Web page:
a biocompatible end unit means; and
a biocompatible cable means coupled with the end unit segment generally forming a “T” shape;
wherein the end unit means folds against the cable means for both the end unit means and cable means to fit through a hole, and the end unit means can return to the “T” shape after passing through the hole to anchor the cable means.
15. The orthopedic anchor means of claim 14, wherein the orthopedic anchor has sufficient strength to withstand foreseeable pull forces experienced during use as an anchor for orthopedic implantation.
16. The orthopedic anchor means of claim 14, wherein the end unit means comprises a generally cylindrical shape.
17. The orthopedic anchor means of claim 14, wherein the cable means comprises a braided cable.
18. The orthopedic anchor means of claim 14, wherein the cable means couples with the end unit using at least one of a weld, a thermal bond, an adhesive, and a mechanical coupling.
19. The orthopedic anchor means of claim 14, wherein the orthopedic anchor means is formed at least partially of at least one of stainless steel and titanium.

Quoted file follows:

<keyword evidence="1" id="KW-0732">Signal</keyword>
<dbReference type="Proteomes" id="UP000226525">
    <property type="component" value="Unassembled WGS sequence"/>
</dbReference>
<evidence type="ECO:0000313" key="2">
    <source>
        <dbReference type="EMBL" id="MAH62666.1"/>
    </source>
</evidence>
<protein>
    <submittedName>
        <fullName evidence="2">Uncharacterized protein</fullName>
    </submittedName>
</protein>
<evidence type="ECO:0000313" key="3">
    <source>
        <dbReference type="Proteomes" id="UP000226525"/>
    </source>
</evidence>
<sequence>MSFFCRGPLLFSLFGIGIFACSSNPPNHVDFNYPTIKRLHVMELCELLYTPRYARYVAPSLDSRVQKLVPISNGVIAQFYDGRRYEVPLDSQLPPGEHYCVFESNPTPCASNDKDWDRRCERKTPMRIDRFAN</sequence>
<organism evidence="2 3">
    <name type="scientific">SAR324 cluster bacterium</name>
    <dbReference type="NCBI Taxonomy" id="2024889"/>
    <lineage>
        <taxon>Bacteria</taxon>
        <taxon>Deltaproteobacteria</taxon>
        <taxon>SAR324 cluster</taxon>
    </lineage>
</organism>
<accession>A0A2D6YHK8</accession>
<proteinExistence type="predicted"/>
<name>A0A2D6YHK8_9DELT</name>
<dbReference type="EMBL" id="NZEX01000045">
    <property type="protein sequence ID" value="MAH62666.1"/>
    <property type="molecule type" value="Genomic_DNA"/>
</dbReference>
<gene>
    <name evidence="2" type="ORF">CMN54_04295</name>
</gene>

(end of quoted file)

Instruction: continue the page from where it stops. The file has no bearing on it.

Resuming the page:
20. The orthopedic anchor means of claim 14, wherein the orthopedic anchor means is configured to fit within a delivery conduit when the end unit means is folded against the cable means for implantation through the hole.
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Cited By (20)

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US20050090139A1 (en) * 2002-03-28 2005-04-28 Rowland White Contact
US20070067025A1 (en) * 2004-04-26 2007-03-22 Bioduct Llc Stent for a vascular meniscal repair and regeneration
US20080033487A1 (en) * 2006-08-07 2008-02-07 Bioduct, Llc Medical device for repair of tissue and method for implantation and fixation